“Be on guard, so that your hearts will not be weighted down with dissipation and drunkenness and the worries of life, and that day will not come on you suddenly like a trap; for it will come upon all those who dwell on the face of all the earth. But keep on alert at all times, praying that you may have strength to escape all these things that are about to take place, and to stand before the Son of Man” (v. 34-36).
In the destruction of both temples, we see God destroying that which man has build up to His own glory. In the end times destruction, God humbles humans while displaying His mighty power.
It is easy to dismiss the homeless because of the self deceiving quality of denial which believes that all homeless brought their suffering state upon themselves, so must deal with the consequences. And yet God reveals His great power and control over our egos by showing us how easily we can lose control.
A Personal Story of Homelessness
My descent began with being married to a man with ADHD who refused to take medication, and subsequently lost job after job in Pharmaceuticals due to his inability to focus. We experienced move after move, disruption after disruption with a special needs daughter who had numerous medical issues, and learning disabilities. Due to our daughter’s special needs and constant moves, I ran my own businesses to allow for flex time to drive her an hour away to Specialist appointments, and many school meetings to advocate for her education needs. I was called by God to be a Pastor three years ago, so immediately closed my Photography business and began a ministry curriculum. A year and a half ago, God directed me to divorce my husband due to his sabotaging of my ministry and our marriage. We became separated and he moved to another state to take a consulting job which ended three months later. We jointly filed for divorce, and now almost two years later he has still not found a job, so does not provide maintenance or child support. I became a certified Pastor, but was not offered a position at the church I attended. During this interim, after studying Islam and praying for God’s direction, I converted to Islam.
I met a woman at our local library who was homeless and invited her to stay with us, but admitted to her we could be evicted as well. She had worked in another state, and after a layoff couldn’t find another job, so ended up being evicted from her apartment, and living in her car. Both of her parents died when she was in college, and she was an only child. However, she has Christian cousins who are aware of her circumstances, but are not willing to take the harder step of allowing her to live with them until she can get back on her feet.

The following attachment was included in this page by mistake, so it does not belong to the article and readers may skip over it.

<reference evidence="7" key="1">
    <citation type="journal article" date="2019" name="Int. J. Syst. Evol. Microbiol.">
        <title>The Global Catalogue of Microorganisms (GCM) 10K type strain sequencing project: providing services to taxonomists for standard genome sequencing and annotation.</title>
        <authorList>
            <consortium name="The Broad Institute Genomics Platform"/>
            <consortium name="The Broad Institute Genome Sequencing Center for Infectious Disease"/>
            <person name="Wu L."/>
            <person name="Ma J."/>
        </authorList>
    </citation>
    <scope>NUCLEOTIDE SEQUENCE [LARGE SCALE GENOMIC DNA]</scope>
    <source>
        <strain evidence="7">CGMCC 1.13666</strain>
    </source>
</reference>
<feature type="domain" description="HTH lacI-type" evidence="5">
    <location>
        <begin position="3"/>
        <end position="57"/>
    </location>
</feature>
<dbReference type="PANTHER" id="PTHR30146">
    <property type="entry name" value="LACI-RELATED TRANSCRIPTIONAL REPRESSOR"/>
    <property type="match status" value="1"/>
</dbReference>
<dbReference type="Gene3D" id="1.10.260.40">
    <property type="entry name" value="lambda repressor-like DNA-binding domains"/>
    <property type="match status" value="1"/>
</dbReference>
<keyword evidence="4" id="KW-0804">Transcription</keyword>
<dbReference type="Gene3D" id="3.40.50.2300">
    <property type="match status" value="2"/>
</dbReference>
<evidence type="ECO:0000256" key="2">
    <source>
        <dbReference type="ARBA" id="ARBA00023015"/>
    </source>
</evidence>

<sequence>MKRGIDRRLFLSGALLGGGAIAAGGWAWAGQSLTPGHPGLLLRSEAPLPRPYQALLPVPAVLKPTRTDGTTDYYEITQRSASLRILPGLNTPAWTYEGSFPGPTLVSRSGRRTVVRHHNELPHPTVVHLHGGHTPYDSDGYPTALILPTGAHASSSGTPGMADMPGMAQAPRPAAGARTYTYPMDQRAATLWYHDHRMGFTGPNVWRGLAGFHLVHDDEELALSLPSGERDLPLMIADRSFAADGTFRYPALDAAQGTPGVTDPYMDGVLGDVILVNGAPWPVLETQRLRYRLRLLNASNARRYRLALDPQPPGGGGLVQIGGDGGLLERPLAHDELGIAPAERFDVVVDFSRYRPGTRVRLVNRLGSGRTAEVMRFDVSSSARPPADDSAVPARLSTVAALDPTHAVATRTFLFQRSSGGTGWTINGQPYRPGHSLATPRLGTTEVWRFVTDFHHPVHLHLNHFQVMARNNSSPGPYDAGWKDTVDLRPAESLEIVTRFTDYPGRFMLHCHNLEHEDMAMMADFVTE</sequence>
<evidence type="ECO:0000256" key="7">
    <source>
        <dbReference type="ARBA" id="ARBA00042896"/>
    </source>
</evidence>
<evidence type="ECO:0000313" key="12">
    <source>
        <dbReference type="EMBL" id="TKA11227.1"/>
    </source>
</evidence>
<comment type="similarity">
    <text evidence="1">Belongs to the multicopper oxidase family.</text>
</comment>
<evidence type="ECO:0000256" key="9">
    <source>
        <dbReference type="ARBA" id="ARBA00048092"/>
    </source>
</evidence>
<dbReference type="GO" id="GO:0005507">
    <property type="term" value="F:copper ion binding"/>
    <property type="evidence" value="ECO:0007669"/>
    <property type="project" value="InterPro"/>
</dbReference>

I have no contact with my family due to extreme dysfunction, and after leaving my church had lost a few contacts. My daughter and I were evicted from our townhome, and she went to stay with a friend’s family, while I entered the cold, hard reality of homelessness. It is mid-winter here in Colorado, so I slept in my car the first few nights with a down jacket, and a light blanket. Needless to say, I got very little sleep, and struggled with a car battery that was slowly dying. The third night I slept in a family homeless shelter. The women are checked in at 10:00 pm., but up to that time it is up to the homeless person to find a warm place which is difficult. That is why you see so many homeless people in libraries – it is the only place they have to go during the day to stay warm.
At one point in the Gospels Jesus states: “Foxes have dens, but the Son of Man has no place to lay His head.” Once Jesus ministry began, he was constantly on the move, and frequently surrounded by large groups of people. This is why He even left his group of twelve disciples to go privately go off on own. Imagine this – you are bone dead tired, and yet there is no place to go and lay down to rest. Imagine you are freezing, but you are trapped outside with no place to get warm. Imagine in this stressful environment you become sick, but have no place to get well – that is until you become so sick you are brought to an emergency room. Imagine the look on a Coroner’s face when he or she pronounces a homeless person dead, but there are no family or friends to contact. Imagine being used to having respect, but as soon as you become homeless everyone’s treatment of you changes for the worse. Imagine doing everything possible to access resources to get back on your feet, but you find there is very little available. Funding, you know. Imagine feeling yourself get smaller and smaller, until you are almost invisible. Imagine feeling the deep understanding that no one gives a damn about you – no one cares. Imagine feeling that now your life has no meaning or purpose, so you turn to drugs or alcohol to numb the pain. Each day slips by, one after the other, into oblivion.